Brigitta Dukay, Bálint Csoboz and Melinda E. Tóth.
Institute of Biochemistry, Biological Research Centre, Hungarian Academy of Sciences, Szeged, Hungary, 2 Doctoral School in Biology, Faculty of Science and Informatics, University of Szeged, Szeged, Hungary
The heat-shock response, one of the main pro-survival mechanisms of a living organism, has evolved as the biochemical response of cells to cope with heat stress. The most well-characterized aspect of the heat-shock response is the accumulation of a conserved set of proteins termed heat-shock proteins (HSPs). HSPs are key players in protein homeostasis acting as chaperones by aiding the folding and assembly of nascent proteins and protecting against protein aggregation. HSPs have been associated with neurological diseases in the context of their chaperone activity, as they were found to suppress the aggregation of misfolded toxic proteins. In recent times, HSPs have proven to have functions apart from the classical molecular chaperoning in that they play a role in a wider scale of neurological disorders by modulating neuronal survival, inflammation, and disease-specific signaling processes. HSPs are gaining importance based on their ability to fine-tune inflammation and act as immune modulators in various bodily fluids. However, their effect on neuroinflammation processes is not yet fully understood. In this review, we summarize the role of neuroinflammation in acute and chronic pathological conditions affecting the brain. Moreover, we seek to explore the existing literature on HSP-mediated inflammatory function within the central nervous system and compare the function of these proteins when they are localized intracellularly compared to being present in the extracellular milieu.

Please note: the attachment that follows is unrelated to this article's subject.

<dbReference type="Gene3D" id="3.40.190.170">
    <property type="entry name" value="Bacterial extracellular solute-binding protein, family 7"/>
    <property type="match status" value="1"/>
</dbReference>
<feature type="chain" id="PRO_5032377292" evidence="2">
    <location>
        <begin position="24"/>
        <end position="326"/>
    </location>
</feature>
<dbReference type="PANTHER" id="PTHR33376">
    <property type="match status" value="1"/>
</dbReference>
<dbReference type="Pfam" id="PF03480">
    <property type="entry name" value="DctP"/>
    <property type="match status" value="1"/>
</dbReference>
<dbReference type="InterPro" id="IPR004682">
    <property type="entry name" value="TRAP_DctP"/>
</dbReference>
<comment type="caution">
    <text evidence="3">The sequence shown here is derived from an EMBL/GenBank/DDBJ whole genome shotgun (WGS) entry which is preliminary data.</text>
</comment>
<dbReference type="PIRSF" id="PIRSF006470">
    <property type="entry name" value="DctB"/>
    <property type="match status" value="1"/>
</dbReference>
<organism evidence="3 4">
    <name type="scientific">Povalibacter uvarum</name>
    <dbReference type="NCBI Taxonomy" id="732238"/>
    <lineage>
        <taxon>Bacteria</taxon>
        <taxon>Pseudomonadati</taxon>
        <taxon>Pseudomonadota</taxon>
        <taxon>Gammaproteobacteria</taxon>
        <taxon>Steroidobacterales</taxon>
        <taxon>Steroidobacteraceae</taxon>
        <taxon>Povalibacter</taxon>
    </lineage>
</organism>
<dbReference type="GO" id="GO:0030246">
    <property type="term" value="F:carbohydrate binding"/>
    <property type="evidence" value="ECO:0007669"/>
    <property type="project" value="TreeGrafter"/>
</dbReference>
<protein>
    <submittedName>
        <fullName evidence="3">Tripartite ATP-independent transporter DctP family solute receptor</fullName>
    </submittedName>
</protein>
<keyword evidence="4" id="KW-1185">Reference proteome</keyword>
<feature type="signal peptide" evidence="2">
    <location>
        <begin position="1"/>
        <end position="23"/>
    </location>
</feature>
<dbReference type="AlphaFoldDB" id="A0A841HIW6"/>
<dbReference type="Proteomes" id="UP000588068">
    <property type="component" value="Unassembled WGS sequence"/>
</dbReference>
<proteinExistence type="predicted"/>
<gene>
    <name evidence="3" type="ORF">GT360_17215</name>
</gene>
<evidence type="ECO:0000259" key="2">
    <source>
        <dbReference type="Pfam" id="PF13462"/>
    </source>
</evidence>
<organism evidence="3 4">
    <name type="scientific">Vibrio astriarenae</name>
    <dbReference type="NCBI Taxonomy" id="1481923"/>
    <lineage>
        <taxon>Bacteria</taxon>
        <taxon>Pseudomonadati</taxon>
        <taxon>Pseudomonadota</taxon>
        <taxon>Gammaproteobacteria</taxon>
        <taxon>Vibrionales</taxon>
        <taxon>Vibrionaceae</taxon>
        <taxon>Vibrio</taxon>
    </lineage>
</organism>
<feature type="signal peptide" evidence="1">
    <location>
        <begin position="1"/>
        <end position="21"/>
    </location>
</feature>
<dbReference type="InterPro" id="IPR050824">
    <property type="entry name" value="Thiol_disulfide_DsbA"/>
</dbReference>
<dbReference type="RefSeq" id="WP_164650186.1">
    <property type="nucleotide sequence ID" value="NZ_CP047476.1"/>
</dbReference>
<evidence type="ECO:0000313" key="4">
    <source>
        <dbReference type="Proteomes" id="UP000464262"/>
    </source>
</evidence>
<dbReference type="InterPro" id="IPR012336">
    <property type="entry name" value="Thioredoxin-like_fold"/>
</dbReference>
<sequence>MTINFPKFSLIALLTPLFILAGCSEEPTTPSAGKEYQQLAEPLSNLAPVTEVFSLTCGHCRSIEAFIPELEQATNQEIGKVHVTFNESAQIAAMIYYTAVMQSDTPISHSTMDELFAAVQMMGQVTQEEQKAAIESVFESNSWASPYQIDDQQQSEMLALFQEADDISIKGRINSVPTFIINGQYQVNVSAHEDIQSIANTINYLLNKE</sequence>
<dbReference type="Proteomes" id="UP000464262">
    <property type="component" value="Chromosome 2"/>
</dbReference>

Neuroinflammation is a well-known feature of different acute brain disorders including ischemic stroke, traumatic brain injury, and chronic neurodegenerative diseases such as Alzheimer’s (AD) and Parkinson’s (PD) diseases (Kim and Yenari, 2013; Banjara and Ghosh, 2017). It is characterized by an increased level of cytokines and chemokines with concomitant activation of glial cells and the infiltration of leukocytes (Kim and Yenari, 2013).
Activation of the inflammatory cascades within these cells is mediated by specialized pattern-recognition receptors (PRRs) like toll-like receptors (TLRs) and NOD-like receptors (Banjara and Ghosh, 2017). PRRs recognize different danger signals triggering immune response. These danger signals can be external, mainly pathogen-derived molecules (pathogen-associated molecular patterns-PAMPs). On the other hand, tissue injury after ischemic stroke or during chronic neurodegenerative diseases can lead to sterile inflammation. In these conditions, the release of endogenous damage–associated molecules (danger-associated molecular pattern-DAMP) activates the inflammatory cascade (Banjara and Ghosh, 2017). DAMPs could flow out from necrotic cells or they can be secreted specifically by damaged cells to trigger the immune response to clean cell debris and initiate tissue repair (Giuliano et al., 2011).
DAMPs are very diverse regarding their origin and chemical properties. They include uric acid, extracellular ATP, mitochondrial DNA, misfolded proteins like β-amyloid (Aβ), glycoproteins, hormones, and extracellular RNA (Patel, 2018). Moreover, heat-shock proteins (HSPs) appear to be ideal DAMPs, as they are highly conserved molecules, one of the most abundant intracellular proteins whose expression is further increased upon tissue injury like thermal or oxidative stress or in response to infections. As molecular chaperones, HSPs are able to bind several peptides suggesting that they can be involved in antigen presentation. Moreover, HSPs themselves are able to trigger the inflammatory response (Giuliano et al., 2011).